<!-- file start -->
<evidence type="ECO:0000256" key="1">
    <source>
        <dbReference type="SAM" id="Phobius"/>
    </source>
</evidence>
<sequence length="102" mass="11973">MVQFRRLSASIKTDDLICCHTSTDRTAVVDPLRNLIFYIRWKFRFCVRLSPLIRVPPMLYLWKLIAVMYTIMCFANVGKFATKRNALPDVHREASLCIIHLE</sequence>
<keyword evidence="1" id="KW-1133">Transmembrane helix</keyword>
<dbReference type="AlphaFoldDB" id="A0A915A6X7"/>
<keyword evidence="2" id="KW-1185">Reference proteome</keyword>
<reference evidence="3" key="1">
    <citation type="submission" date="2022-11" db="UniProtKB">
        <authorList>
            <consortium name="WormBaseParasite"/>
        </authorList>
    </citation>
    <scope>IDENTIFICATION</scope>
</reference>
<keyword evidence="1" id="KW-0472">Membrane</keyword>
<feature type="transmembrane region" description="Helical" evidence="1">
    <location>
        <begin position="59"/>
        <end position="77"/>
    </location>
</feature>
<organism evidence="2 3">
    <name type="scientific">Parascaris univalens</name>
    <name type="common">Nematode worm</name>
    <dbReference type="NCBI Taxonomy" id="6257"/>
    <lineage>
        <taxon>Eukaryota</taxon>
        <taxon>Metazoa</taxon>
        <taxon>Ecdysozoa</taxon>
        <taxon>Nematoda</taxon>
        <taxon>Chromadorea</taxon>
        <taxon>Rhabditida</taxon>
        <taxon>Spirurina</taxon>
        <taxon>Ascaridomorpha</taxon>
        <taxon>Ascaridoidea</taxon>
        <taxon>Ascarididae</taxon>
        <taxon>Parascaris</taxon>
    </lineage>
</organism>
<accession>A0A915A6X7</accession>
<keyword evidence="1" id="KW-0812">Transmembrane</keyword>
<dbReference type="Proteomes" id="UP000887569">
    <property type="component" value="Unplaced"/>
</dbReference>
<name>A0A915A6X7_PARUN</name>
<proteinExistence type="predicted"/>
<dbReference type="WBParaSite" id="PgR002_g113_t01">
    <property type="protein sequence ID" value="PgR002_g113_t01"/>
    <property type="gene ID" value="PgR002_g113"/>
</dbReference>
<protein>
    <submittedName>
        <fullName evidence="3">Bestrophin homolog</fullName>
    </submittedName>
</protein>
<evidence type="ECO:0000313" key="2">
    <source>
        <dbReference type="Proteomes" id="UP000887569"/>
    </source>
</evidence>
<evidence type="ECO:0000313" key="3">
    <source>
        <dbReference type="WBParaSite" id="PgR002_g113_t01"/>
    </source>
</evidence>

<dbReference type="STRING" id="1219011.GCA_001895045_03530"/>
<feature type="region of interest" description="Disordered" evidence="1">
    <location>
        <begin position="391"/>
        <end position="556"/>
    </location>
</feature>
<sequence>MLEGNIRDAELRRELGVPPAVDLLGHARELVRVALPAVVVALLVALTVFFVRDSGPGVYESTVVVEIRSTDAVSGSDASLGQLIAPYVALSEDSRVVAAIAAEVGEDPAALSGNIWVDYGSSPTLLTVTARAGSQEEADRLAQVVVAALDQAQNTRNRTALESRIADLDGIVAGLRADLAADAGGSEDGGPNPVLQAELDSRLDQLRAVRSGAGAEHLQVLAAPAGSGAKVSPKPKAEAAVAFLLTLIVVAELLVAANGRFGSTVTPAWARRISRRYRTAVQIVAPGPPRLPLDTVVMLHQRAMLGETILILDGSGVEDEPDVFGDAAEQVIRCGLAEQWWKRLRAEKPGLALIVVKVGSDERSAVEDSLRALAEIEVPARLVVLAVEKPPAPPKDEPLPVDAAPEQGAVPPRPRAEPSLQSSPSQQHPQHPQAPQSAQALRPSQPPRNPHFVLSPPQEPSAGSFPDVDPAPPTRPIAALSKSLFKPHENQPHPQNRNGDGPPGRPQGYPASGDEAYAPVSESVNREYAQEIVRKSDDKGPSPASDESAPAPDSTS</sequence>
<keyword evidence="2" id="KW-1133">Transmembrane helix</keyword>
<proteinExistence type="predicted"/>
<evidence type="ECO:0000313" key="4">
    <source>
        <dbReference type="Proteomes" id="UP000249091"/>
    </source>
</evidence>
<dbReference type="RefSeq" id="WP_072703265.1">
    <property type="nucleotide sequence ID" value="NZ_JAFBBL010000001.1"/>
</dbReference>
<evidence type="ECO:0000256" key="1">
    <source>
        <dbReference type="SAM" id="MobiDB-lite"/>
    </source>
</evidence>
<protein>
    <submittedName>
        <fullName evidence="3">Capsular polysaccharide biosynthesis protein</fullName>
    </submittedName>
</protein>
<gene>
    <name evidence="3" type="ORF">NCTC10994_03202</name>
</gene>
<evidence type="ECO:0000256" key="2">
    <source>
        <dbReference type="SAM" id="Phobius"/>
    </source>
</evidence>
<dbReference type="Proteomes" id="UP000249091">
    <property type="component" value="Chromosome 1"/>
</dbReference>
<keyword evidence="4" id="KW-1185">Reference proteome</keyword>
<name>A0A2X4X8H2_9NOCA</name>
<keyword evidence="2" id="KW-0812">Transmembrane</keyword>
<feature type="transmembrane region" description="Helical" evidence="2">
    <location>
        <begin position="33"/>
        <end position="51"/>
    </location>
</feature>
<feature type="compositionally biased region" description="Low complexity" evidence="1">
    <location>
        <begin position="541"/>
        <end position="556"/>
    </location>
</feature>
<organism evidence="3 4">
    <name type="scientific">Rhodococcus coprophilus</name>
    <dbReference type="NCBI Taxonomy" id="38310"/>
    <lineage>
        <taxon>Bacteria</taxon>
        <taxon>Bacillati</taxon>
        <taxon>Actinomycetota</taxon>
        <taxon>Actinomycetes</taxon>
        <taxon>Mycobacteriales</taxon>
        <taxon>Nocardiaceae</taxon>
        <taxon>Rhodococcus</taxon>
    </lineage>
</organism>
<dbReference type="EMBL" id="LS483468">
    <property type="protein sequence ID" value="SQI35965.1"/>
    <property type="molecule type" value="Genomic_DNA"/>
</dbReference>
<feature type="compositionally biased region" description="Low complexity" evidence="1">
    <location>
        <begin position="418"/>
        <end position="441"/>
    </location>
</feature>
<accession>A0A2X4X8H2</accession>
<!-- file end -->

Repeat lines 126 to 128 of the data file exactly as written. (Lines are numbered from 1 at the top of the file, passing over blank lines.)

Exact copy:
    <lineage>
        <taxon>Bacteria</taxon>
        <taxon>Bacillati</taxon>